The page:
Sophomores were the scariest species living on the Warren University campus.
Not freshman, who didn’t understand the rules or the University map. They mostly walked around with their heads on swivels, trying to remember north and south, which square building had the food, which had the scary janitor that yelled at them over invisible mud, and which had the classroom they desperately wanted to find before they were marked tardy.
Not juniors, who were bold and busy, confident and already contained inside a group of friends who went everywhere together.
Not seniors, who were easily ignored, even though no one would ever say that to their faces. They were neck deep in final projects as soon as they stepped on campus, noses in books, and time calculated down to the second to fit in all the work and fun they had planned for that last year. Dangerous, like a fresh-sharpened blade if you got in their way, but beyond confident now, never putting a foot out of place.
Sophomores were the scariest. The ones who knew the rules just enough to apologize when they broke them and then continue on as they pleased. The ones smart enough to chart the courses of the others, and stupid enough to test that one gap to see if there was space for them to dart through. Unpredictable.
And Reese knew all this within three weeks of starting at Warren.
The first week, she ate lunch at back table of the dining hall. It was a small table, with two chairs: one for her and one for her backpack. She had a book every day, and read with one ear to the conversations around her, enjoying the noise without needing to be involved in it. The freshman glanced at the two full chairs and scooted past, looking for space somewhere else. Juniors walked by, all turned toward the center of the group and never looked at her. Seniors sat at tables on either side of her, notebooks open and laptops glowing blue as they calmly looked over their work for the day.
A sophomore stepped up right beside her, lunch tray propped against her hip.
“Hey,” she said with a grin, looking down at Reese. “We’re in Comp Sci together, right? You’re the one with the sonic screwdriver pen.”
“Yeah,” Reese said slowly. She glanced at her backpack in the seat across from her, unsure whether or not to move it. “Um. I’m Reese.”
“Genna,” the sophomore said. “Good book?”
“Yeah.” Reese flipped the cover over, prepared to answer the next question with the title and the author and a brief summary.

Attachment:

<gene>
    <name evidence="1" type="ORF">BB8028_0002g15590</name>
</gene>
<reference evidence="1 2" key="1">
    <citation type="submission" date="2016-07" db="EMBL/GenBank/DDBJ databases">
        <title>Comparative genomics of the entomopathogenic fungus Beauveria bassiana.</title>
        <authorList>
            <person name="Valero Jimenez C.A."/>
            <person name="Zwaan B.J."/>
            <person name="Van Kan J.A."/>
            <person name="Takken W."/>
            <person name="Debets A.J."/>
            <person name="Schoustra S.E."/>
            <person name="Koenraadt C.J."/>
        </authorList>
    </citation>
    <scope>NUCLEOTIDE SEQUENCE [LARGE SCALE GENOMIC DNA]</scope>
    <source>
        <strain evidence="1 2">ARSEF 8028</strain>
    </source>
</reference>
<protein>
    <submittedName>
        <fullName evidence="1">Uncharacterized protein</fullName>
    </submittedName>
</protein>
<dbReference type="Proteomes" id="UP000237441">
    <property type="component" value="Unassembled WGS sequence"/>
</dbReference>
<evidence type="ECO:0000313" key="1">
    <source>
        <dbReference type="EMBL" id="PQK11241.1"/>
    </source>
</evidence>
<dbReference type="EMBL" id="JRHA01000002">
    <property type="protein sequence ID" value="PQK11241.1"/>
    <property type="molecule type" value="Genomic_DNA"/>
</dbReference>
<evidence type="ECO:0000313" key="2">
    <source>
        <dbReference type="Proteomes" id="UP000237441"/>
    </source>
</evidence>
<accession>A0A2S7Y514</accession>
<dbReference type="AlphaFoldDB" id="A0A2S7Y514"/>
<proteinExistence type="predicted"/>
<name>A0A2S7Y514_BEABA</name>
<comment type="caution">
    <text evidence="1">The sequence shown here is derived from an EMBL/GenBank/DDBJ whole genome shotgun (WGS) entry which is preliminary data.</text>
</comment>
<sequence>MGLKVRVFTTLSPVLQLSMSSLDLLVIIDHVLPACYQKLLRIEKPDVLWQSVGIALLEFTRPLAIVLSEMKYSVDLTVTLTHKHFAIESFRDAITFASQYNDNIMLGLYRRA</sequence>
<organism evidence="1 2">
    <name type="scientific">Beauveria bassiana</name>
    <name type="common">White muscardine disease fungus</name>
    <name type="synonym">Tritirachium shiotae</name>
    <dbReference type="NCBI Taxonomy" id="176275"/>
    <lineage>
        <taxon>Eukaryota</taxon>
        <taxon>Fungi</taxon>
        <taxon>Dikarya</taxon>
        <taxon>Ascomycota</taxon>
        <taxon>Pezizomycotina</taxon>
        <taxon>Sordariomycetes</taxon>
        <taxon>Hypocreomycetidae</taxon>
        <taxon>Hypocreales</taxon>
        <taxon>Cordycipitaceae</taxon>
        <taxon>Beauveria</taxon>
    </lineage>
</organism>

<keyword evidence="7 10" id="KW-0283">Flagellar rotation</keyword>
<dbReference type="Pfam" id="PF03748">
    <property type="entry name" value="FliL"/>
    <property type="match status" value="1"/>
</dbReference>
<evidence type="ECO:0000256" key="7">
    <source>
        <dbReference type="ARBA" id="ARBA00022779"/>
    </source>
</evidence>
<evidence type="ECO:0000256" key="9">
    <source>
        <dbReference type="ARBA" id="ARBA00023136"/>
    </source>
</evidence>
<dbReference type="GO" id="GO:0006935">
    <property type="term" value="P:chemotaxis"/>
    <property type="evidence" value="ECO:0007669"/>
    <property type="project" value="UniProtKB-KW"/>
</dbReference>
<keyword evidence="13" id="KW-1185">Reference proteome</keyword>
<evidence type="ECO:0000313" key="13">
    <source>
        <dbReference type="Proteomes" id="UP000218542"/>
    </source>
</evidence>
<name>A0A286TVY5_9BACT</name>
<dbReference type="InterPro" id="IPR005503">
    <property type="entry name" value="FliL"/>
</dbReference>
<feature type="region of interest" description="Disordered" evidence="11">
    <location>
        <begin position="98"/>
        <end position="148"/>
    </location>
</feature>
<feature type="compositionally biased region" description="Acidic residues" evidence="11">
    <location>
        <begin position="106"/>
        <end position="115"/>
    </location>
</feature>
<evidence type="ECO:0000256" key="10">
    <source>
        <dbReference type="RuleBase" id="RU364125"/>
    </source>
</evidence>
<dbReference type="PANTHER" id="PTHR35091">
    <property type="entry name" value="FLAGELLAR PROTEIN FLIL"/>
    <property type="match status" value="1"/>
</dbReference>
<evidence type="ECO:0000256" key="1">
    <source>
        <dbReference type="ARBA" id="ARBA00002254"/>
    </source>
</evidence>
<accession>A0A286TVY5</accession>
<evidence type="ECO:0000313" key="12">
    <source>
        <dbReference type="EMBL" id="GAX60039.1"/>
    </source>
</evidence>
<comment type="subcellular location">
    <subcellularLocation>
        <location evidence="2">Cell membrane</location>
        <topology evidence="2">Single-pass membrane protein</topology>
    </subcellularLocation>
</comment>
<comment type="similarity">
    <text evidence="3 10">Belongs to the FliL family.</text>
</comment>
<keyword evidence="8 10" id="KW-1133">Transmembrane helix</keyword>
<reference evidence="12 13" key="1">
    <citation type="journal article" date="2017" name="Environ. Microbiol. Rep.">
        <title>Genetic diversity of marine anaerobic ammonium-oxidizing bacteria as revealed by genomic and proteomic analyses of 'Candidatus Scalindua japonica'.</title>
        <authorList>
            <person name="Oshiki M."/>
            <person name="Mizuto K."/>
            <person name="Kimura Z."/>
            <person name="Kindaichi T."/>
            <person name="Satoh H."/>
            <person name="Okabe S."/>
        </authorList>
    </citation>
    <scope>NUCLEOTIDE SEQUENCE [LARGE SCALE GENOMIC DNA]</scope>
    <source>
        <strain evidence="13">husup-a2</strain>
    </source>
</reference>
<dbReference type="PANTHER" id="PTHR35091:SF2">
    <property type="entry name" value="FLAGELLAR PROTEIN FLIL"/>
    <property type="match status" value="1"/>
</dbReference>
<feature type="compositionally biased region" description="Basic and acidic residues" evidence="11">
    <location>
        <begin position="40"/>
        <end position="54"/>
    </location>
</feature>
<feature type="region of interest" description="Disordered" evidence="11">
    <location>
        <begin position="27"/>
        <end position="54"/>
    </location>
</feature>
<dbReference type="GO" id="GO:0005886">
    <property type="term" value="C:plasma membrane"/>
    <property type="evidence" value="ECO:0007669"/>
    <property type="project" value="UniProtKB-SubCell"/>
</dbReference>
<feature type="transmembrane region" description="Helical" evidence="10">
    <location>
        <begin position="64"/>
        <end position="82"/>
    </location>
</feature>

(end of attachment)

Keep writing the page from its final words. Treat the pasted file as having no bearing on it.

“Do you have to read it right now?” Genna asked.
Reese hesitated, surprised. “No.”
Genna jabbed a thumb over her shoulder. “My friends and I usually take a table over there. You wanna join us?”
And Reese spent the loudest lunch of her life listening to them debate the application of 16th century scientific theories on gender and temperature to popular vampire literature until they finally reached the conclusion that the main male lead was, in fact, a female woods fairy mixed with a disco ball. Reese tried not to laugh too hard, or run from the table.
The second week, Genna stopped at her table, tray propped against her hip.
“Come on,” she said and lead Reese over to the larger table.
And Reese spent another loud lunch trying to decide if there was any merit to the argument that a song telling a man that ‘if he liked it, he should have put a ring on it’ was anti-feminist in the extreme, just for implying that the only reason a woman would be single was that her boyfriend couldn’t pop the question. The rest of the table seemed to bounce back and forth between sides, and she decided they weren’t really looking for an answer.
The third week, Genna didn’t stop, just hooked a finger through the top loop of Reese’s backpack and lugged it over to the table, knowing Reese would follow.
“You’re scary,” Reese said, half-seriously as she caught up with her.
Genna grinned. “I’m a sophomore. Sophomoros.” Genna dropped into the Ancient Greek accent that Reese had heard a dozen times already, tilting her head back in grand stature. “A wise idiot. An idiot who actually manages pulls things off while he prances on through his usual stupidity. I figure that gives me an excuse to do weird stuff for a year.” She dropped Reese’s backpack into an empty chair and pulled up another for herself. “Then, I just need to find another excuse for the rest of my life.” She smiled, a slow, reckless smile that obviously couldn’t be contained.
Genna turned to the rest of the table. “What’s this I hear about Godzilla being mentioned in Pride and Prejudice?”